The City of Kunshan in China is the first CRC for Water Sensitive Cities (CRCWSC) incubator city outside of Australia. Following the CRCWSC research synthesis workshop in March 2014 in the City of Kunshan, researchers and students have continued the development of water sensitive ideas for one of the largest land parcels identified in the City of Kunshan’s open space strategy (Urban Mosaic).
A group of Monash University architecture masters students and CRCWSC researchers have spent 12 days in a design studio environment established in the City of Kunshan. The group comprised 14 masters students and four researchers from Monash University and the University of Western Australia including Victorian Government Architect and CRCWSC project co-leader Professor Geoffrey London. Led by Markus Jung (Monash University) and Jon Shinkfield (Senior Research Fellow, CRCWSC), the group spent their time understanding the local culture, conducting detailed site investigations, workshopping design ideas and interacting with staff in the city’s Planning Bureau. The group was joined by two PhD candidates from the School of Civil Engineering, Southeast University, a new participant of the CRCWSC and Professor Diego Ramirez-Lovering (Head of Architecture at Monash University) and visiting scholar Frank Chow (FRC design Hong Kong).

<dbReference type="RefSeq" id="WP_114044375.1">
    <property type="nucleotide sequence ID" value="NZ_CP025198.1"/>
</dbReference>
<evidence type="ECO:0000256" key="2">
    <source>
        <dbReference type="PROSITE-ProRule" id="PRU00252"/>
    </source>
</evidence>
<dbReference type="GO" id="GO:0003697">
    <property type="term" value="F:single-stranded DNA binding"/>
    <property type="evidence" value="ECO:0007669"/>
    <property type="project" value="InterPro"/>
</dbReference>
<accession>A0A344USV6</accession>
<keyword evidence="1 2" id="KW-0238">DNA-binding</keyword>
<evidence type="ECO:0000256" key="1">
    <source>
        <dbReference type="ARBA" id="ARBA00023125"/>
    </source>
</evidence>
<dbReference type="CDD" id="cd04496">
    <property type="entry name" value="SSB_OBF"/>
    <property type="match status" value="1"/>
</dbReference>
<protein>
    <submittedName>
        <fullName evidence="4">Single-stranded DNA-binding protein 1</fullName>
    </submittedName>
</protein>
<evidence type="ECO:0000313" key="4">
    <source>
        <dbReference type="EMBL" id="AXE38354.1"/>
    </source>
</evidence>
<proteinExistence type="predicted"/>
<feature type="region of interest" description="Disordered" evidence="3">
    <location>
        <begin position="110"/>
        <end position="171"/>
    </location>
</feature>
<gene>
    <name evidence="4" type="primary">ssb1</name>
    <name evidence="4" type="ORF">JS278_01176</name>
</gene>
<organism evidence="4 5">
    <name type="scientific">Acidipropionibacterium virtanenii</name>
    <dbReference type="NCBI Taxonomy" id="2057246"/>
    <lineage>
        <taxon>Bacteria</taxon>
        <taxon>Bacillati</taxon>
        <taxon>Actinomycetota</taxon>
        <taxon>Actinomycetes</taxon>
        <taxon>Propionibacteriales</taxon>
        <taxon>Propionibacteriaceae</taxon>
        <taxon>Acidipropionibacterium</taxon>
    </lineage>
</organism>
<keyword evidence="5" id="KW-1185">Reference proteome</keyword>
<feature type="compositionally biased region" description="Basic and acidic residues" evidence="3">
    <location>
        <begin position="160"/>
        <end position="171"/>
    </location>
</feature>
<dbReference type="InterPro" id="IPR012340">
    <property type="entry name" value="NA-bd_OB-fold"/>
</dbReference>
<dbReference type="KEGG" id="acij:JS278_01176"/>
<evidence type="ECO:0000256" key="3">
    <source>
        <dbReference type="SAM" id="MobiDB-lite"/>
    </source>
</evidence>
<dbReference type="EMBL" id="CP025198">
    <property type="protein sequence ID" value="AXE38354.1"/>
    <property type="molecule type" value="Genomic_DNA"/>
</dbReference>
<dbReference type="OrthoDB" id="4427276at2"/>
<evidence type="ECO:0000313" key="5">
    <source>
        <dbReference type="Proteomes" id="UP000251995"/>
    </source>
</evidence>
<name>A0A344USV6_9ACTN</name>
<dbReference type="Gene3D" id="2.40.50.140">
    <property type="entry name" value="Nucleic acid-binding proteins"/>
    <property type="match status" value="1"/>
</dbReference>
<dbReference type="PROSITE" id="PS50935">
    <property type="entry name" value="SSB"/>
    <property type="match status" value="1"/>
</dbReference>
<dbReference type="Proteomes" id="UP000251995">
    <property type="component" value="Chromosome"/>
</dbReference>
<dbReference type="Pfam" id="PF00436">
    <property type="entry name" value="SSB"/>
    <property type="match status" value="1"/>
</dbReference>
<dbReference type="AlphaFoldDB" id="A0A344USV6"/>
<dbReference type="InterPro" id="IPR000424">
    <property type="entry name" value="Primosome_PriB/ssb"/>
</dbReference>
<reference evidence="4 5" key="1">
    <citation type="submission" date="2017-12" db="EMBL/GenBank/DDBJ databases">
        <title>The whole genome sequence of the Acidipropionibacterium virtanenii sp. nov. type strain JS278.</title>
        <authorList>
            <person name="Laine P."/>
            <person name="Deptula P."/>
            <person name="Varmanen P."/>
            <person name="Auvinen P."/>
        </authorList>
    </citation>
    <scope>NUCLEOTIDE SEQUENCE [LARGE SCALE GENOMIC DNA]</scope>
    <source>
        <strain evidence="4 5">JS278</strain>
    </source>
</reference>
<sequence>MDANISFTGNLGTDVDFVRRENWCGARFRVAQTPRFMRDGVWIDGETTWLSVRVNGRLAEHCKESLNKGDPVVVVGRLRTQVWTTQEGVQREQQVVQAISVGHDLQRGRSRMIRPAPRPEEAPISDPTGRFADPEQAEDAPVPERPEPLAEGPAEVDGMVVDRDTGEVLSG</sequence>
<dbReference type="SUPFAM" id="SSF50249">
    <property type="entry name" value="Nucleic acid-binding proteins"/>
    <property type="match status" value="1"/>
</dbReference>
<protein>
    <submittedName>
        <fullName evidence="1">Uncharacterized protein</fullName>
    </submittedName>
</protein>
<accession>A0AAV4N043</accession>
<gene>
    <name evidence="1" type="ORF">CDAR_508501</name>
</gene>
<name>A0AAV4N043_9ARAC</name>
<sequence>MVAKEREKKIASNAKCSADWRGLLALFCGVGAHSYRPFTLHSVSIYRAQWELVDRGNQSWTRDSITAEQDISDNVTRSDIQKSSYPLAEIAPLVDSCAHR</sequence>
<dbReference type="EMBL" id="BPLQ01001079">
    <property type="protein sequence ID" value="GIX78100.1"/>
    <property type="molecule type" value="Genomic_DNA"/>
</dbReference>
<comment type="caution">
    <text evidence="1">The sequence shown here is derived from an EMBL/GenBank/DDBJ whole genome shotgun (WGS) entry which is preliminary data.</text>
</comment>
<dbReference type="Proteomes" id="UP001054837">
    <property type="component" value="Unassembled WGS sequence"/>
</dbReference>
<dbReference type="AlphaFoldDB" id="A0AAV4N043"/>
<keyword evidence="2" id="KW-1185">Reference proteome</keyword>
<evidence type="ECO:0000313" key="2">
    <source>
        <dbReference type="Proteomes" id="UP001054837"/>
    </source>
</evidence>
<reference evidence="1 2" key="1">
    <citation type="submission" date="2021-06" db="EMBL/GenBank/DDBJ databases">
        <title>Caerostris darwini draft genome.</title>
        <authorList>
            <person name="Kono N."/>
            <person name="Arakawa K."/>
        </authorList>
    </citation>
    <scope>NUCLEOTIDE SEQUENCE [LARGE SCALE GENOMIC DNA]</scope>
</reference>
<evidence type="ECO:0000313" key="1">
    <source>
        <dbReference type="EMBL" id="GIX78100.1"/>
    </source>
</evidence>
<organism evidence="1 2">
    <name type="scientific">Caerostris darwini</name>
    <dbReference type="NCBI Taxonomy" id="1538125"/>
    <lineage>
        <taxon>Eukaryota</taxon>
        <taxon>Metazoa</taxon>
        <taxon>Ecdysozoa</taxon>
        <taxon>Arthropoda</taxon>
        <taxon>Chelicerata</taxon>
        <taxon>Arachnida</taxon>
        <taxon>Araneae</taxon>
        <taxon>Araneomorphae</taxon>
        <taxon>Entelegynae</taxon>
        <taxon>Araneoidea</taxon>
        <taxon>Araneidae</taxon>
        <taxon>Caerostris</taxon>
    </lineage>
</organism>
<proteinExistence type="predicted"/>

Professor Geoffrey London presented a seminar at the Planning Bureau of the City of Kunshan, attended by key planning officials from Kunshan and neighbouring cities and towns.
The Kunshan Studio is a real time studio elective of the masters architectural course at Monash University and is sponsored by the City of Kunshan. The elective subject is directed at examining new urban typologies and form for the developing city of Kunshan in China. The studio’s focus was on the exploration of an urban hub associated with the Kunshan South high speed train station and its surrounds. It also made special consideration of urban forms and typologies as an urban transect across urban agriculture, urban ecologies and the city core.
The studio also explored the cultural and physical condition of the city that encompasses one of world’s earliest rice production areas. The site is characteristically low lying and often inundated and comprises very early development centred on a constructed canal irrigation system. Emerging urbanisation pressures and shifting community demographics competes with the lingering strong ties to its agricultural roots. This potential conflict presents challenges for the development of new urban typologies and models which bring together these cultural and contemporary facets but which demonstrate an important integrated position in architecture and urbanism.
The studio was jointly supported by the CRCWSC and School of Architecture at Monash University, with design inputs from the CRCWSC across the topics of urban climatology, urban and aquatic ecologies, flood management, and water quality improvement. The ideas generated will be reported back to the City of Kunshan and published in a discussion paper.
For more information click this link – https://www.kunshanstudio.com.au/